Deepavali or Diwali, the festival of lights has no religious boundary to celebrate it. Though it is a Hindu festival but nowadays, people of all the religions celebrate this festival. It has not merely remained a national festival of India but has also crossed all the physical boundaries of the country and spread far and wide globally wherever people of Indian origin have settled.
Some section of the society observes Deepavali as two days festival and for some it is a three day festival. It starts with the Dhan-Teras, on the 13 day followed by Narak Chaudas (the 14th day) and by Deepavali on the 15th day of the dark half (Krishna Paksha) of “Kartik” (October-November) month.
There are various origins attributed to this festival. Some part of India celebrates it as the marriage of Goddess Lakshmi with Lord Vishnu. In Bengal, the festival is dedicated to the worship of Goddess Kali. In some parts it is also celebrated to commemorate the day on which Lord Rama returned to ayodhya with His wife Sita and brother Laxmana after defeating Demon King Ravana. This is the historical significance of the festival.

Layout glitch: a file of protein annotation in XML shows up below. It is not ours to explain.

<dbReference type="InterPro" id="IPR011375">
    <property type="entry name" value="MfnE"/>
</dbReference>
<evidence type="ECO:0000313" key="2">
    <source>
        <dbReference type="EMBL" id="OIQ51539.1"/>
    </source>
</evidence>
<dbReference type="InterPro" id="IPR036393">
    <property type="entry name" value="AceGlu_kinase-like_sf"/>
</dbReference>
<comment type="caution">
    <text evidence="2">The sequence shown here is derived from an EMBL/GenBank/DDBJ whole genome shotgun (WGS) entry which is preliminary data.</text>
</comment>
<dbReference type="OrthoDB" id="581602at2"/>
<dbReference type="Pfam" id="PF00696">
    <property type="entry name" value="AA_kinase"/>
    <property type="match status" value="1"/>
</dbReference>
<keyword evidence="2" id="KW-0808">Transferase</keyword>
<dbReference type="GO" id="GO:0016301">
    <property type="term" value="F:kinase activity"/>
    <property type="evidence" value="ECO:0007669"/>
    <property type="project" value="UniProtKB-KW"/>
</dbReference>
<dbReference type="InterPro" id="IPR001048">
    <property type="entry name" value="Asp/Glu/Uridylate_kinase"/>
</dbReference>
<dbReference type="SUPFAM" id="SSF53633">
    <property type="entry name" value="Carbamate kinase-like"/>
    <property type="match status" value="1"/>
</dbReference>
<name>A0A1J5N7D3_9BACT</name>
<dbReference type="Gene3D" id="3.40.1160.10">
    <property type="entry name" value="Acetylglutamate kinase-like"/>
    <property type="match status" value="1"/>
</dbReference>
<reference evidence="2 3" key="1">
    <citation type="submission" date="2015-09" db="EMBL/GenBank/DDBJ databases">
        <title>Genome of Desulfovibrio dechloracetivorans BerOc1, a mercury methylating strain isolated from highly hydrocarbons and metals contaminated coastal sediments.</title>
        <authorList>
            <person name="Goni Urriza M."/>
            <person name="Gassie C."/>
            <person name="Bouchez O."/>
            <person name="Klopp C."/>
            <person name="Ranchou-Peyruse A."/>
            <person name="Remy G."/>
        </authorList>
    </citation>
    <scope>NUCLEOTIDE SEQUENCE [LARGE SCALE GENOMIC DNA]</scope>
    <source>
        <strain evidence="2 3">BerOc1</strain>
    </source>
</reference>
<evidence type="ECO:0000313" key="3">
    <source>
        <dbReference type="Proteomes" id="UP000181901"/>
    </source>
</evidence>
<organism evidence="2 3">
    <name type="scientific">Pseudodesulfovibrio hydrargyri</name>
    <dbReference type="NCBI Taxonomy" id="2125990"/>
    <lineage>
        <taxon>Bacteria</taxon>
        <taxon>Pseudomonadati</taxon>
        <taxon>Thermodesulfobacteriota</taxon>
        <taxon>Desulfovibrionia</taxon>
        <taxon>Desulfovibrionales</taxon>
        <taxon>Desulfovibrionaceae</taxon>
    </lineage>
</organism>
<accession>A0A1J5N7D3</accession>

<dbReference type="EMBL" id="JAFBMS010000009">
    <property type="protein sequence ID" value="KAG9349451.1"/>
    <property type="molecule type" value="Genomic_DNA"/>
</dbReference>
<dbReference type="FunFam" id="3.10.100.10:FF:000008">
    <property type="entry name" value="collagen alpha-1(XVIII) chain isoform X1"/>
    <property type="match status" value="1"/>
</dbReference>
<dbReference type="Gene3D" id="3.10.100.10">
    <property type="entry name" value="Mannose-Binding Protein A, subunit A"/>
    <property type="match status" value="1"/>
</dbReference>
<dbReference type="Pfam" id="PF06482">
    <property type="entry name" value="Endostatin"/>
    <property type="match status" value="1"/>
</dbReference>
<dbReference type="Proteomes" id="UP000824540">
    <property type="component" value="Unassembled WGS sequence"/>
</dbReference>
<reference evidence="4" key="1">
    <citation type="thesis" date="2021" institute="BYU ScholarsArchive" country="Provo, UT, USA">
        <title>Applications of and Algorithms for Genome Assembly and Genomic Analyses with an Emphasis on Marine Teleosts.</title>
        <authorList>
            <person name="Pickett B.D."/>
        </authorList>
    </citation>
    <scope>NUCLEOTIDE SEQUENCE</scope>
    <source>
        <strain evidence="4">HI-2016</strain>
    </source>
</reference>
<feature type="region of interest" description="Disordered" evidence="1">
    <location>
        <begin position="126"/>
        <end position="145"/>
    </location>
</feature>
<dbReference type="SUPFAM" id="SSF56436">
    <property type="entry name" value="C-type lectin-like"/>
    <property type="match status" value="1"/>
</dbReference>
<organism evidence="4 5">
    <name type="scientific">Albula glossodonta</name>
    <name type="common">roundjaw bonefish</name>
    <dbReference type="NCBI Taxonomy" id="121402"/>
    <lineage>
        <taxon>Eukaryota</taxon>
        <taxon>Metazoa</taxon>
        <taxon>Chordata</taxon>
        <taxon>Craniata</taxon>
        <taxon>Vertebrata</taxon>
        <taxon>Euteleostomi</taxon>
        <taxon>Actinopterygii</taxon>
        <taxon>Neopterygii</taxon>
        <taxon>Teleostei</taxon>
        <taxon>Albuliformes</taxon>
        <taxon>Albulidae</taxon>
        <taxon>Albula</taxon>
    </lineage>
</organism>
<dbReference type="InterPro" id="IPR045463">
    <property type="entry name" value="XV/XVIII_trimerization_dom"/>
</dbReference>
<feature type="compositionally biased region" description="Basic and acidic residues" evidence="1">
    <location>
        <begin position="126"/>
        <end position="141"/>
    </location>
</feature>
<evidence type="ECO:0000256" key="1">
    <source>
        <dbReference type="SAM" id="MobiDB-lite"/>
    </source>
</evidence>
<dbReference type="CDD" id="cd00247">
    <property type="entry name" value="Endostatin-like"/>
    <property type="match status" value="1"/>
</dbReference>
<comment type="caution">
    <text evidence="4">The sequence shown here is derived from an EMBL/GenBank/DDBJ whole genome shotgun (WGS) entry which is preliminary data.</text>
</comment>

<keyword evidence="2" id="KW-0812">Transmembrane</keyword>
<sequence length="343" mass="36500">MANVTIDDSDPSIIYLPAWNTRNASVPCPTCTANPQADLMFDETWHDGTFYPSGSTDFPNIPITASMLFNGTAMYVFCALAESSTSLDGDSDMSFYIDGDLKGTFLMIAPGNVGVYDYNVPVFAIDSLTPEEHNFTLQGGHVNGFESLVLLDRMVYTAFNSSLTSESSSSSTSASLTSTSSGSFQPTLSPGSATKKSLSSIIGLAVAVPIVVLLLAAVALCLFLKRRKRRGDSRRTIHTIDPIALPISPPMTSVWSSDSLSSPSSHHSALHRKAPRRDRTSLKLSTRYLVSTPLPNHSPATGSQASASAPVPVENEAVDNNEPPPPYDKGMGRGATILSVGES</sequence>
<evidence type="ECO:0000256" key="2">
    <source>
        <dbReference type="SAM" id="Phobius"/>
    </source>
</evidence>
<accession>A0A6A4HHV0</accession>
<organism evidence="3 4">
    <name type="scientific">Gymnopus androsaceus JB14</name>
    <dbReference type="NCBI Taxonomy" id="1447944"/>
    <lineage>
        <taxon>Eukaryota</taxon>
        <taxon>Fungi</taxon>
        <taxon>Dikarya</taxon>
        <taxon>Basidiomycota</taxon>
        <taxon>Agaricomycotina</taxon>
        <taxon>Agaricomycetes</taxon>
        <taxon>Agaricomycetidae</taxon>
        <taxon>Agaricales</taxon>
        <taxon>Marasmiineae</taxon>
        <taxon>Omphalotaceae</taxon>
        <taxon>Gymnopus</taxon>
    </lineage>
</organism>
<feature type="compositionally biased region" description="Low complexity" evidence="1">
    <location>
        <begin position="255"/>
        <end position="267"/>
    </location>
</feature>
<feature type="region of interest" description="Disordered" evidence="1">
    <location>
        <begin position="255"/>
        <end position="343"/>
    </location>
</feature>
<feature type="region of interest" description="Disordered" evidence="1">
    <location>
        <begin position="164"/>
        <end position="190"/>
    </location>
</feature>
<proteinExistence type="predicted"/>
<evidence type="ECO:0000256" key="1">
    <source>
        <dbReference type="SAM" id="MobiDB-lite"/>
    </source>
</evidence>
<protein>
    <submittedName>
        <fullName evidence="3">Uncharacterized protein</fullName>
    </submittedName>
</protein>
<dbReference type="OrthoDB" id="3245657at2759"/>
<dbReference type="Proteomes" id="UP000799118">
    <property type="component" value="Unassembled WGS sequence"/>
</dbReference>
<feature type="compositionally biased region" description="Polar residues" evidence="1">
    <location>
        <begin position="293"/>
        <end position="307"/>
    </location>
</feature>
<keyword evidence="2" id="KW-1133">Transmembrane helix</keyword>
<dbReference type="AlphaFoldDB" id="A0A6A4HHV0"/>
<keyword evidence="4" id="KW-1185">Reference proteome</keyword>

Little clay lamps are lit as an offering to God to ward off evil spirits and to usher prosperity. This is also to welcome the new year on the following day, when businessmen start their new account books. Families visit relatives and friends and exchange gifts and sweets. It is an auspicious day for new beginnings. This is a festival of brotherhood, peace and harmony too because people from all religions are celebrating Deepavali in India.
On this auspicious occasion, I wish you all a very happy Deepavali. Hope you have a wonderful year up ahead. May this festival of light brings all brightness, happiness to your life.